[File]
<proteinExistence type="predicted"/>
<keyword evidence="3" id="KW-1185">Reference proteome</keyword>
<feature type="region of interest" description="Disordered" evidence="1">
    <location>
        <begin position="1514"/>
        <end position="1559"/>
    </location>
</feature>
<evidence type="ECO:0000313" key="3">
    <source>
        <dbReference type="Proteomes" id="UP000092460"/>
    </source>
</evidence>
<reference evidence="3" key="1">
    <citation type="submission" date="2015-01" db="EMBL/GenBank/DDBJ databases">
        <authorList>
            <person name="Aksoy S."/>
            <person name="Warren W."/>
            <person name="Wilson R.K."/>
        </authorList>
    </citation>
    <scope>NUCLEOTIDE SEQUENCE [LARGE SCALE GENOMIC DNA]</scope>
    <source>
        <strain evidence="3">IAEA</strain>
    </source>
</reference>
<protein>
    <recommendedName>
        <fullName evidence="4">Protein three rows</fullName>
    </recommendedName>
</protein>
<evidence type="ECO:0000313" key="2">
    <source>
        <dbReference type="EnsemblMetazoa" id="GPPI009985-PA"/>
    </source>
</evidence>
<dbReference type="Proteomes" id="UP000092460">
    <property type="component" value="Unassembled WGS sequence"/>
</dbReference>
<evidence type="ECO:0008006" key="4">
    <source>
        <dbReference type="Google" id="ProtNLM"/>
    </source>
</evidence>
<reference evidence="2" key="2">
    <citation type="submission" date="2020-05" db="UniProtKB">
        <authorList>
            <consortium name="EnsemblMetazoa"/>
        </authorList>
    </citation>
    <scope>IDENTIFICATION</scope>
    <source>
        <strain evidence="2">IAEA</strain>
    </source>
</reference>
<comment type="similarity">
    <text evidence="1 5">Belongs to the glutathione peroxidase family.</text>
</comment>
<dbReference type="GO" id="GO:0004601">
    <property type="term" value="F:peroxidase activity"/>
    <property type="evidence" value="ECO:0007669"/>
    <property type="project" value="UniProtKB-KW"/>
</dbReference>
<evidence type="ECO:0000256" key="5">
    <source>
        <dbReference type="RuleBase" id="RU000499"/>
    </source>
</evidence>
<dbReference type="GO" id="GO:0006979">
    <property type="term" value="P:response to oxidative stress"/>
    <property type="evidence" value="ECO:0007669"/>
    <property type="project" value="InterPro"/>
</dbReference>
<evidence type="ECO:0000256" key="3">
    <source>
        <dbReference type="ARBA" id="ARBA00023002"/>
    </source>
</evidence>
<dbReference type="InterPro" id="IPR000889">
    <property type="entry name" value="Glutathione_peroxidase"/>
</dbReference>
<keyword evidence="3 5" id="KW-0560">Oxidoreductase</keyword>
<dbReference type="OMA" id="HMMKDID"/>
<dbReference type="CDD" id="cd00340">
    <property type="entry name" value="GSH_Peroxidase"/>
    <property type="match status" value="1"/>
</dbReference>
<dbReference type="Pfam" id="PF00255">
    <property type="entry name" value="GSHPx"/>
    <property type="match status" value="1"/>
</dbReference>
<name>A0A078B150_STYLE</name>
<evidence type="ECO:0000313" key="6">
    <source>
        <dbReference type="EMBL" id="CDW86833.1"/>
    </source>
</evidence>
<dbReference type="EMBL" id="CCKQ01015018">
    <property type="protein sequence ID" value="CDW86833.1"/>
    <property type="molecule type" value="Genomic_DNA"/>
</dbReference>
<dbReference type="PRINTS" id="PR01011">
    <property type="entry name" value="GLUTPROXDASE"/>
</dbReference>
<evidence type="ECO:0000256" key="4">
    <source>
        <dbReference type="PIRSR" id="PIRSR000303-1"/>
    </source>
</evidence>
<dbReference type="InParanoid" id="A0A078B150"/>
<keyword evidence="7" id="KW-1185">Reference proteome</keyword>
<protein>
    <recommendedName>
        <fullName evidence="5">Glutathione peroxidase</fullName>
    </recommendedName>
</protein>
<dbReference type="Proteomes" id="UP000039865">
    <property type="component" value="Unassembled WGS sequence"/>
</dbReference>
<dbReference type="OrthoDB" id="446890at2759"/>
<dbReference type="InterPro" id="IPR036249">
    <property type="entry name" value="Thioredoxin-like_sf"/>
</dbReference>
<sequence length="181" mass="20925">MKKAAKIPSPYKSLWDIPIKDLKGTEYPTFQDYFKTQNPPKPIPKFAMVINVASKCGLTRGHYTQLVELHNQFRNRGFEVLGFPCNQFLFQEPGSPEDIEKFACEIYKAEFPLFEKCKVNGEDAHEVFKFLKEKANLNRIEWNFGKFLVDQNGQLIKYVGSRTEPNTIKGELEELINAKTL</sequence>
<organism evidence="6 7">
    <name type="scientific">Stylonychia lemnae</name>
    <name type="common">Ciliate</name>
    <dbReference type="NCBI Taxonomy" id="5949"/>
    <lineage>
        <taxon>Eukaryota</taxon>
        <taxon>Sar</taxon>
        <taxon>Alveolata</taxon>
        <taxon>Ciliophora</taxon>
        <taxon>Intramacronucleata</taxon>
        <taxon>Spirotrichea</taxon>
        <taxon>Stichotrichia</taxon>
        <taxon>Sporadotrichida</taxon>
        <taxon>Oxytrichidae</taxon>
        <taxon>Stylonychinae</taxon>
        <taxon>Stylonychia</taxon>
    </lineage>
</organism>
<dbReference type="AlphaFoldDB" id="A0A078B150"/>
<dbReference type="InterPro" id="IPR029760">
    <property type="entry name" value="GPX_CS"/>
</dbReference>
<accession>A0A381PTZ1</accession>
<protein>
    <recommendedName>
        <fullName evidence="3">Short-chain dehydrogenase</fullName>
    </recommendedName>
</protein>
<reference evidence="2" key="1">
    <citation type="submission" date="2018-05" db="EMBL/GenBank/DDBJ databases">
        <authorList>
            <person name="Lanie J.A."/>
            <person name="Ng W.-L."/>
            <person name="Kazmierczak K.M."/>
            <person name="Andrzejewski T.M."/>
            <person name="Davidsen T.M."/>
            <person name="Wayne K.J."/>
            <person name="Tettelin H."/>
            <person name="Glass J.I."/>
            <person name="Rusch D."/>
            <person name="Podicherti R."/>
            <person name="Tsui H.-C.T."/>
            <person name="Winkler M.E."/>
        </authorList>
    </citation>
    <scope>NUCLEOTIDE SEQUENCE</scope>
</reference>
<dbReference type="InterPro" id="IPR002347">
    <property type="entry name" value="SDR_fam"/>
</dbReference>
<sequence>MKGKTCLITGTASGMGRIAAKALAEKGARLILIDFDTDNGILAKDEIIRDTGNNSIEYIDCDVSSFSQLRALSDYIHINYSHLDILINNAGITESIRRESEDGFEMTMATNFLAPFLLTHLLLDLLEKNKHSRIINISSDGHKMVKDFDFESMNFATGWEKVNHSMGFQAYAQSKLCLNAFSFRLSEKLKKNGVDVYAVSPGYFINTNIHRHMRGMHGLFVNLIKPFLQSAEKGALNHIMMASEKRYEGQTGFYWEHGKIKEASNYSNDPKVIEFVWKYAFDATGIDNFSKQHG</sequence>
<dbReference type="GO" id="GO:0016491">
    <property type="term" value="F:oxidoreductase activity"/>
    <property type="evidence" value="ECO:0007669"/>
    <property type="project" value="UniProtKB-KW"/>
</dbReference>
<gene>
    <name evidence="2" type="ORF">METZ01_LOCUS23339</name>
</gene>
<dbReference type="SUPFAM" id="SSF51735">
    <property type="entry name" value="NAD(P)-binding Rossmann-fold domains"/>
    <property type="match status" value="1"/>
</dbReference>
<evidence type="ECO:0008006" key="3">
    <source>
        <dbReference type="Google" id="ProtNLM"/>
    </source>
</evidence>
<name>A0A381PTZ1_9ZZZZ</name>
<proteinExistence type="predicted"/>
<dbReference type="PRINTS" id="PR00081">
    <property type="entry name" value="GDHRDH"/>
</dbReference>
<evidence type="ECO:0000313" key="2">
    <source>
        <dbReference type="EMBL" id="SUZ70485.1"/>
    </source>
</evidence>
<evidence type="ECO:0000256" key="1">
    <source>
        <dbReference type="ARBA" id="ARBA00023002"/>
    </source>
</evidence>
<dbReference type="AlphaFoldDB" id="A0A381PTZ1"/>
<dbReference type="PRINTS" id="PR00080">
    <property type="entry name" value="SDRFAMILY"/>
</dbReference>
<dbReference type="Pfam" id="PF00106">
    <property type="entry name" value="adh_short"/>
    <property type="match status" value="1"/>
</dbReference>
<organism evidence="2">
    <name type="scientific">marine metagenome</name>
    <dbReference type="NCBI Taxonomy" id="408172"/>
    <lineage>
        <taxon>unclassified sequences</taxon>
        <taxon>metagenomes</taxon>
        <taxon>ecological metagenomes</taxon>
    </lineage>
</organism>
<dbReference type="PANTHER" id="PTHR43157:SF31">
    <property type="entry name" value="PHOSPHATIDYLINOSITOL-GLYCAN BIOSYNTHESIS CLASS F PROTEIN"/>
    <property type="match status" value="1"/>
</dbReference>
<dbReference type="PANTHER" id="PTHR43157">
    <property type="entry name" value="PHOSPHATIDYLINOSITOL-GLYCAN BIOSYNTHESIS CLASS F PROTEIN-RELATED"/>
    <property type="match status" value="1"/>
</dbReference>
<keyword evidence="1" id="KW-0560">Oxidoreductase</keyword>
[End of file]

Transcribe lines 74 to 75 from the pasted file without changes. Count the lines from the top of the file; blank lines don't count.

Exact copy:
<evidence type="ECO:0000256" key="3">
    <source>